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OPINION: Mark my word, SGR is a game changer

On June 1 next year, over 1000 people will ride on the first passenger train on the magnificent Standard Gauge Railway.

I do not know about you, but I would like to be in that train. Having travelled on the old line overnight and observed the sun set and then rise 12 hours later, all from a rather cold worn-out seat, I just can’t wait to travel from Nairobi to Mombasa in four and a half hours in a state-of-the-art double-decker coach.

Kenya Railways Corporation records bear witness that I was one day a passenger on the old albeit famous line when it took a frustrating 15 hours to cover the 472km journey. To get a feel, travel back with me in that journey many moons ago. It was the mid-1990s while in high school and the youth wing of my church organized a trip to Mombasa.

As a gang-ho, skinny teenager, this first trip to the famed coastal city was always going to be a thrill full of historical lessons. I couldn’t wait to get there through one of the most epic train journeys in Africa, in not the world.

From Railway Station in Nairobi, the locomotive snaked along, almost in a crawl, as we struggled for the vantage window seat to absorb the captivating scenery. The adventure was well worth it; the landscape through the Ukambani plains was simply breathtaking.

But there was a downside. The train was old and rickety, seemingly not renovated since it was put into service decades ago. Young and of small means, the third class was our only option; devoid of any comforts. Here, the lights and fans were dysfunctional, the toilets and the insects therein, were nauseating.

TRAIN JOURNEY

Halfway through the journey, devastating fatigue set in and there was nothing more to enjoy. Having departed Nairobi at around 5pm, we arrived in Mombasa at 10am the following day, tired, dirty, and hungry.

By this time, Nairobians had endured the evening traffic, arrived home, had dinner, watched the news, slept and woken up to a new day. School children were by now actually enjoying the mid-morning break.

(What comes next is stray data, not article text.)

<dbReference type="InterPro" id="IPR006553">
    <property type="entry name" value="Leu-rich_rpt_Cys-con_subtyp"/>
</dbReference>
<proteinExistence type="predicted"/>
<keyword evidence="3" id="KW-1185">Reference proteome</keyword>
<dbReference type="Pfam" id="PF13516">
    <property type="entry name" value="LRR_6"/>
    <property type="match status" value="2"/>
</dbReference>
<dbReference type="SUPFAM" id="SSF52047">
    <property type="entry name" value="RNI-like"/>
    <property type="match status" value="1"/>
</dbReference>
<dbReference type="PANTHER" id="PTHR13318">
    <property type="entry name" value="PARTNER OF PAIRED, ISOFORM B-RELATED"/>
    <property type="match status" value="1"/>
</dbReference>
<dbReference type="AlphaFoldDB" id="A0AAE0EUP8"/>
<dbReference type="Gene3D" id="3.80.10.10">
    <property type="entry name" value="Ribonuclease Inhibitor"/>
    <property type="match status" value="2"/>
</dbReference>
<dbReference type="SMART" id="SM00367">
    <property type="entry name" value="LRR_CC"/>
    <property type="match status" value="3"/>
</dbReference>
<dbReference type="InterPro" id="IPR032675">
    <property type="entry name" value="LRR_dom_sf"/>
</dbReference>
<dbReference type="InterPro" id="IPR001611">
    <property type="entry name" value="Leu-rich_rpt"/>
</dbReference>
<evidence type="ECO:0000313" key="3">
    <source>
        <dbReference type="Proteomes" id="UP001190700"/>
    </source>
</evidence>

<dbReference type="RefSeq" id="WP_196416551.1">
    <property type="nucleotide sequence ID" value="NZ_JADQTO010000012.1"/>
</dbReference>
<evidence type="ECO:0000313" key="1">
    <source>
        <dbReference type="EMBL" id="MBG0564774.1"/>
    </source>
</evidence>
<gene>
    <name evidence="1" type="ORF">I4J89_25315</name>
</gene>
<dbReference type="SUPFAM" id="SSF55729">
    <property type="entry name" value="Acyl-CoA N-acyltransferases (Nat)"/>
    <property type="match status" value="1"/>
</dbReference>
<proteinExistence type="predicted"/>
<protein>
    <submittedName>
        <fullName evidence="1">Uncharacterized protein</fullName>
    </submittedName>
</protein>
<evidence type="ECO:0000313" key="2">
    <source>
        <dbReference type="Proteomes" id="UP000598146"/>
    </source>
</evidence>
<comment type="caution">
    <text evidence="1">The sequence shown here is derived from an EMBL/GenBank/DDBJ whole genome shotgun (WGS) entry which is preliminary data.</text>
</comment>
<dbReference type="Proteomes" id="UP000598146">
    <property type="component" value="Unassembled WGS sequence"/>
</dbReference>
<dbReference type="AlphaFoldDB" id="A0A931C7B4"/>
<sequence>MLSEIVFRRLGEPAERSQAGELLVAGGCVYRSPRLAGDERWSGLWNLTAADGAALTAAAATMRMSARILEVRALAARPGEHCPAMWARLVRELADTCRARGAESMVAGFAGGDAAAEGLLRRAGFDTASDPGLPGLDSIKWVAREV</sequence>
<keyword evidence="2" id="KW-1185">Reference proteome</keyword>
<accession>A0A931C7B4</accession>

After a fun-filled stay at the coast, we had no option but to endure the wearisome ride back. I swore to never again take the train to the coast. It is no surprise that rail transport market share today stands at a measly one percent. The train is now a preserve of those seeking adventure on a ‘sleeper train’, complete with bed and breakfast.

But from next year, Kenya will herald a new dawn when the journey time to Mombasa, roughly eight hours by bus, will be cut by half.

This means that, if the train will have a provision to leave Nairobi at, say 5am, you can easily schedule an 11am meeting in Mombasa and take a leisurely lunch before catching the train back home. If lucky not to be held up in the Nairobi traffic, you will get home in time to take your children through homework.

ECONOMIC IMPACT

And yes, for the price of fare, you will be treated to a 130 km ‘game drive’, from an elevated view over the Tsavo. You will roll over 98 bridges, the highest standing at 43 metres and the longest crossing extending 215 metres.

The thought of mega coaches cruising at a high speed of 160 kilometres per hour is thrilling. If you drive, you must know that the legal maximum speed on most Kenyan roads is 100km/hr. Yet on the narrow highway Mombasa highway, careless drivers, slow wide-load hauliers and fatigue ensure you don’t hit the maximum speed for long.

It’s almost a sure bet that the train will thus not only edge out buses; it will most likely end up being the transport means of choice for personal vehicle owners plying this route, meaning less environmental degradation and low road maintenance cost, thus less fuel levy.

The Transport ministry projects that when up and running, the rail transport market share will shoot to 50 percent. The economic impact cannot be gainsaid as this will reduce the cost of transport and cost of doing business, attracting regional trade.

Currently, road transport is dominant in the transit of goods and services, meaning truckers and bus operators will be collateral damage. But again, how many trucks ply the Nairobi-Mombasa highway daily? How many days do some take to get to Nairobi? Freight wagons on the SGR will cover the distance in just eight hours.

Well, June 1, 2017 is several months off, but my heart beats faster when I think of this exhilarating adventure. The launch of phase II of the SGR-the Nairobi-Naivasha section-next week means even more Kenyans will have the chance to savour the new dawn.